Most people, when they think about this addiction to smoking, they think of it as a physical problem with some element of habit. But I think people really don't get that for many smokers, making a good emotional adjustment after they quit is the hardest thing. If every time for 20 years you get upset you take a cigarette, that's going to become very much a part of your emotional repertoire, right? Once you can get [people] to think differently about that emotional belief system, it really helps them move beyond smoking and lose interest in it.
Why, in your experience, do people backslide?
Triggers, alcohol, and emotional discomfort or stress: I call these three the "Bermuda Triangle of relapse." It's like a place where people go and then fall off the radar. If you have one of those things, you might be able to figure out how to deal with it. If you have two going on together, you're really looking for trouble. If you have all three, they can really ambush you. So people really need to be aware of those things and figure out how they're going to handle them.
What are triggers?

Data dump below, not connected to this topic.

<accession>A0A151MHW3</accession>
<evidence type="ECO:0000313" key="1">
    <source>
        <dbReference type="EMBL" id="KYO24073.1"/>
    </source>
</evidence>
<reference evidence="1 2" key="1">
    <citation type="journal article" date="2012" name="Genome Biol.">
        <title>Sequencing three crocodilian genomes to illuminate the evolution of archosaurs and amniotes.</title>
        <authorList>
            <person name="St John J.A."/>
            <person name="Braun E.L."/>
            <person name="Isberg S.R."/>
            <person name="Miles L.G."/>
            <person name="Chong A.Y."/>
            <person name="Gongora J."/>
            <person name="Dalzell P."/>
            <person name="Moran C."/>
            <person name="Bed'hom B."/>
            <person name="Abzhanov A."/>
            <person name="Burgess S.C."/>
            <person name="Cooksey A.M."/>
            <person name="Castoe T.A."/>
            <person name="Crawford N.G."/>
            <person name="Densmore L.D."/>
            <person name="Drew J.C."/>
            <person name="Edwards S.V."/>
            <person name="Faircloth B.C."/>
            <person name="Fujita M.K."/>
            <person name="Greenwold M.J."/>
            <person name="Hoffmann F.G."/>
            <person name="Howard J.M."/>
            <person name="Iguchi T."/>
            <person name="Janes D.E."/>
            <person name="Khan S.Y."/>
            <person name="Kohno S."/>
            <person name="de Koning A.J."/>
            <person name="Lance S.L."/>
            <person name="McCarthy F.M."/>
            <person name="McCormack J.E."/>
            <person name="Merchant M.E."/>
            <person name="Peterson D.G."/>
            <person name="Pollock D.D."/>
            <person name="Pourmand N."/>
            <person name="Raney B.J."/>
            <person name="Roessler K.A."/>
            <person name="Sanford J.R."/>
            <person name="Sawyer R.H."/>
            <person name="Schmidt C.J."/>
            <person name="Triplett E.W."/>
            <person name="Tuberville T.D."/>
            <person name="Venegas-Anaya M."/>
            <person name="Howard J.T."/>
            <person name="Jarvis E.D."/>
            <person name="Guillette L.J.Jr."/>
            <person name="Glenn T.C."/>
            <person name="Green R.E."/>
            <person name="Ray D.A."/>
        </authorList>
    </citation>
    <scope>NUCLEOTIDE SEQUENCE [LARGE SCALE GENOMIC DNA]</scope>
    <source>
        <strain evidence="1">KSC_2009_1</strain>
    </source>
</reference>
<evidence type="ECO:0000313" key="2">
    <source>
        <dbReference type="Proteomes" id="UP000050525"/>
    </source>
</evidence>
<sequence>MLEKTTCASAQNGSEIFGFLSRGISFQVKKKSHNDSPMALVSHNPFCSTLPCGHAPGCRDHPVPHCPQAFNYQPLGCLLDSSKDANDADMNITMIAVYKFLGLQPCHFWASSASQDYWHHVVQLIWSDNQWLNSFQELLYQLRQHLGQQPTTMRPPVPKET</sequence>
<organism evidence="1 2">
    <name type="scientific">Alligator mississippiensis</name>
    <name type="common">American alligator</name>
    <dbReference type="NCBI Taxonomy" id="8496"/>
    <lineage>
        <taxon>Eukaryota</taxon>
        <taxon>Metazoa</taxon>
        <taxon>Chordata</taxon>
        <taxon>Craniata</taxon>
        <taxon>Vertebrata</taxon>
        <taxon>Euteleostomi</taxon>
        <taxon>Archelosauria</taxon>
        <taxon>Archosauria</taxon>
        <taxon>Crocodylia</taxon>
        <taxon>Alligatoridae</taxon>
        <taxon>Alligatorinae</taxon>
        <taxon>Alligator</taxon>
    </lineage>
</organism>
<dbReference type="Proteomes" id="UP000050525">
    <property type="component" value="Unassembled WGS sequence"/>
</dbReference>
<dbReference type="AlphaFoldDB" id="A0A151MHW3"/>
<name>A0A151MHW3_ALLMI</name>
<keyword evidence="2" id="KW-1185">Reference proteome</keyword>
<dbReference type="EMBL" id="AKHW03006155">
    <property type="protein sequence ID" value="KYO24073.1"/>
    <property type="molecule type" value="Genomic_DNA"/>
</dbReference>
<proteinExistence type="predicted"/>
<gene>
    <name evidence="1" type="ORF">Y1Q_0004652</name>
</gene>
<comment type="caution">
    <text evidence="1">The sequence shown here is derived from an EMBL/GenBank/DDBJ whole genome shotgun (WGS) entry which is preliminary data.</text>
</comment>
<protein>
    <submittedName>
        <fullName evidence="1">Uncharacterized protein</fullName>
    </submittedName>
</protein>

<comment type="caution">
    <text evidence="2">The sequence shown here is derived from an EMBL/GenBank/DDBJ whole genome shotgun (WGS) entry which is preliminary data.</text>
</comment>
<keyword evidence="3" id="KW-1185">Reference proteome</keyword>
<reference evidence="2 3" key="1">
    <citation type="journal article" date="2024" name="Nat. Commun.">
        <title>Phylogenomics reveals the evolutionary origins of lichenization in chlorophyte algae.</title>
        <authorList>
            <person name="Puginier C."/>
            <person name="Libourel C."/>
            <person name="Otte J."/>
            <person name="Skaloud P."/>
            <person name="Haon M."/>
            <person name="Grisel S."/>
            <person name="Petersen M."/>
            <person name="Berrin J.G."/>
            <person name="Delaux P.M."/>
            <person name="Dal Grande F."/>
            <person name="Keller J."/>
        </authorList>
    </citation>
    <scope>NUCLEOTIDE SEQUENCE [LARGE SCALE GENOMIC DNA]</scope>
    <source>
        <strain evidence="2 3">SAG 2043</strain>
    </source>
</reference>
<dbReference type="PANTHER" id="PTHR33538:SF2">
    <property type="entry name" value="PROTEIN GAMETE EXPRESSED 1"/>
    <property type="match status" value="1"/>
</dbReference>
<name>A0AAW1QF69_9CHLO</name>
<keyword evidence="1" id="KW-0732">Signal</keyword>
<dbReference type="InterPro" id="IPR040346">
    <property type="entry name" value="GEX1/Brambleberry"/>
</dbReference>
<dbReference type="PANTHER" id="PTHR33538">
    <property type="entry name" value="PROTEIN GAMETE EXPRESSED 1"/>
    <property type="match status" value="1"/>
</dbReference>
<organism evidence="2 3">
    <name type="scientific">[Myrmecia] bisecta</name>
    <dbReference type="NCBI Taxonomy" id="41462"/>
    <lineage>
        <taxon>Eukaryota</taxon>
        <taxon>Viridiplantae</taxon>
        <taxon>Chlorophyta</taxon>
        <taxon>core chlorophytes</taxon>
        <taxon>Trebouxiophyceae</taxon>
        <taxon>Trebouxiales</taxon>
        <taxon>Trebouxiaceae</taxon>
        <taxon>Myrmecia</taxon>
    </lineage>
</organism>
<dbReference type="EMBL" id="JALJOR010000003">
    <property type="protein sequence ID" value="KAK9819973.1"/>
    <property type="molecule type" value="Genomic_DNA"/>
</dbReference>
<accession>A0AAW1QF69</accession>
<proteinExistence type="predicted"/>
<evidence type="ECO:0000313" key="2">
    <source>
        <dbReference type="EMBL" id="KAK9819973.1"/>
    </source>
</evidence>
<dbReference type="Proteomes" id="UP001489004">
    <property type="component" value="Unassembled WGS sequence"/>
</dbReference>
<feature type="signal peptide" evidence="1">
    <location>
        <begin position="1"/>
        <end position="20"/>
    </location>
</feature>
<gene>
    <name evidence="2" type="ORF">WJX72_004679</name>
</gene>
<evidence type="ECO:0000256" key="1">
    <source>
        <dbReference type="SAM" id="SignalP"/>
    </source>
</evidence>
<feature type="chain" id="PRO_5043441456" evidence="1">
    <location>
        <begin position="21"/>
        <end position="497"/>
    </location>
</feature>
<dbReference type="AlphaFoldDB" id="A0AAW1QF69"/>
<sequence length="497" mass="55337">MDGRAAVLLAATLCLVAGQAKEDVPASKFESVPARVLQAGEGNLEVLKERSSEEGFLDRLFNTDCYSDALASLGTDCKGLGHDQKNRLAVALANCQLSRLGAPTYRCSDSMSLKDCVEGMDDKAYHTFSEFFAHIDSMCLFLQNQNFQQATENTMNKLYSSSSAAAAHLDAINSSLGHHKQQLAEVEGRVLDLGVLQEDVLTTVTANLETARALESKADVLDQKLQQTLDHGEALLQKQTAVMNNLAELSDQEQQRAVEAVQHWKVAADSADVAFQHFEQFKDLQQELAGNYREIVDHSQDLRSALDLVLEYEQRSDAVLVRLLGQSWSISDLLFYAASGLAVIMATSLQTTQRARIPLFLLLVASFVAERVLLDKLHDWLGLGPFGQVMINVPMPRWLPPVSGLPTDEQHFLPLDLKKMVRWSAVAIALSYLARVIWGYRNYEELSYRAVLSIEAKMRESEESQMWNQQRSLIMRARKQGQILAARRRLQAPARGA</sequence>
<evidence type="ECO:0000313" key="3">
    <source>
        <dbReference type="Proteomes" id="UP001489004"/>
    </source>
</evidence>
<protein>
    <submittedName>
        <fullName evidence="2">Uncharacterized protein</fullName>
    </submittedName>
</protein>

Triggers are specific kinds of situations that make a person expect to go back to smoking or expect a cigarette. For example, being around other smokers. That's a really powerful trigger. There's something about the smoke that acts on you in a primitive way.
How can people best set themselves up for success?
I think there are four phases of quitting. One is a self-assessment. You have to understand something about your [smoking] pattern. Then, making some kind of a plan that works for you, so that you can build your confidence and prepare yourself. You don't necessarily just jump in and risk failure. It's like if you were going to run a marathon. You wouldn't just wake up one morning and say, "God! I'm going to go the whole way." Prepare yourself with some exercises to build your confidence, and [you'll] start to say, "Hey, wait a second, maybe I can really do this." If you don't believe you can do it, it turns out that you don't do well. The third part is the actual day you're going to stop. Plan that day, so you're going to facilitate your success. Don't go out drinking with a bunch of smokers. The fourth phase is preventing relapse, which is really more of a positive thing: Getting comfortable, finding more creative ways of handling situations where you would have automatically smoked. Let's say that somebody upsets you, and you automatically take [out] a cigarette. Maybe you have to engage more in handling that interpersonal situation in a positive way. People mainly think of the health benefits of quitting smoking, but there are actually tremendous psychological benefits.